The Spectator, Volumes 1, 2 and 3 eBook

This eBook from the Gutenberg Project consists of approximately 3,418 pages of information about The Spectator, Volumes 1, 2 and 3.
After having despatched these two important Points of Grinning and Whistling, I hope you will oblige the World with some Reflections upon Yawning, as I have seen it practised on a Twelfth-Night among other Christmas Gambols at the House of a very worthy Gentleman, who always entertains his Tenants at that time of the Year.  They Yawn for a Cheshire Cheese, and begin about Midnight, when the whole Company is disposed to be drowsie.  He that Yawns widest, and at the same time so naturally as to produce the most Yawns among his Spectators, carries home the Cheese.  If you handle this Subject as you ought, I question not but your Paper will set half the Kingdom a Yawning, tho’ I dare promise you it will never make any Body fall asleep.


[Footnote 1:  Upon Roscommon’s Tr. of Horace’s ’Art of Poetry’.]

[Footnote 2:  provoked to]

* * * * *

No. 180.  Wednesday, September 26, 1711.  Steele.

      ‘...  Delirant Reges, plectuntur Achivi.’


The following Letter [1] has so much Weight and good Sense, that I cannot forbear inserting it, tho’ it relates to an hardened Sinner, whom I have very little Hopes of reforming, viz.  Lewis XIV. of France.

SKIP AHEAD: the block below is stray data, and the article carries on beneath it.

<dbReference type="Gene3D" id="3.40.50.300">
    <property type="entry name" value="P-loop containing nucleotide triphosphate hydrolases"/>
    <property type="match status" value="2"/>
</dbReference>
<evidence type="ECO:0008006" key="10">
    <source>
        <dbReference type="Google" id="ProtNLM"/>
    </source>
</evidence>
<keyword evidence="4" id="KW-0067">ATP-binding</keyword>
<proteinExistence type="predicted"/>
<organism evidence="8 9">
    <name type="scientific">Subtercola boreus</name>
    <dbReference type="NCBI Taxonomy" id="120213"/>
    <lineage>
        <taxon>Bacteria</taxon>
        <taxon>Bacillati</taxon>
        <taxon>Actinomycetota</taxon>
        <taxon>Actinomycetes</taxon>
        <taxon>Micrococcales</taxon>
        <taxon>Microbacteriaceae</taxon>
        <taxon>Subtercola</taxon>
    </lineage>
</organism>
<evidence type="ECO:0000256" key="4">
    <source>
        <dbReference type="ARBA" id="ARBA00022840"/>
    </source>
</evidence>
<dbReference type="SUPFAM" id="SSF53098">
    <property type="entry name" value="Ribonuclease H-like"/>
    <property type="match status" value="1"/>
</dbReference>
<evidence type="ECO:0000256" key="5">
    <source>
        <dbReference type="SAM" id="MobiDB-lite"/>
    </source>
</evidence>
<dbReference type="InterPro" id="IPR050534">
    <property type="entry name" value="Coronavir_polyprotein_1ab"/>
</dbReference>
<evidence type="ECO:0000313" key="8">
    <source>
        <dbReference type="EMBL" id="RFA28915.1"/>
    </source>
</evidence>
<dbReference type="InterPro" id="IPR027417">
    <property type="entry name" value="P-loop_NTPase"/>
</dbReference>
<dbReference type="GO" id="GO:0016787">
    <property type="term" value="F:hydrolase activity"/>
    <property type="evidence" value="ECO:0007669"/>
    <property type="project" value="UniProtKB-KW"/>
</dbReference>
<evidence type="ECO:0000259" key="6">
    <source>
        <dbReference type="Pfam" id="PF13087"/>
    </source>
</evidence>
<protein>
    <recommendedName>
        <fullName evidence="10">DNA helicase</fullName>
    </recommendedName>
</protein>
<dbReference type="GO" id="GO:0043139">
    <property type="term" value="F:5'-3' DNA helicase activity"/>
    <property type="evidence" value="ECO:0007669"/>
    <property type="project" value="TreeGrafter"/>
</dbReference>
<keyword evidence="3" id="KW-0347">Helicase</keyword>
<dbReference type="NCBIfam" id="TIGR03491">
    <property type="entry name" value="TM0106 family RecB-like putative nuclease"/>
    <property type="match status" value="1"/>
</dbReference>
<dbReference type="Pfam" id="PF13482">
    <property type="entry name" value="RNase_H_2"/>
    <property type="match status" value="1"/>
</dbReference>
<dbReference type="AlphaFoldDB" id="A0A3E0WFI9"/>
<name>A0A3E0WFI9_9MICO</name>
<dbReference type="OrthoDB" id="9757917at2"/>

’Amidst the Variety of Subjects of which you have treated, I could wish it had fallen in your way to expose the Vanity of Conquests.  This Thought would naturally lead one to the French King, who has been generally esteemed the greatest Conqueror of our Age, ’till her Majesty’s Armies had torn from him so many of his Countries, and deprived him of the Fruit of all his former Victories.  For my own Part, if I were to draw his Picture, I should be for taking him no lower than to the Peace of Reswick [2], just at the End of his Triumphs, and before his Reverse of Fortune:  and even then I should not forbear thinking his Ambition had been vain and unprofitable to himself and his People.

  As for himself, it is certain he can have gained nothing by his
  Conquests, if they have not rendered him Master of more Subjects, more
  Riches, or greater Power.  What I shall be able to offer upon these
  Heads, I resolve to submit to your Consideration.

To begin then with his Increase of Subjects.  From the Time he came of Age, and has been a Manager for himself, all the People he had acquired were such only as he had reduced by his Wars, and were left in his Possession by the Peace; he had conquered not above one third Part of Flanders, and consequently no more than one third Part of the Inhabitants of that Province.
About 100 Years ago the Houses in that Country were all Numbered, and by a just Computation the Inhabitants of all Sorts could not then exceed
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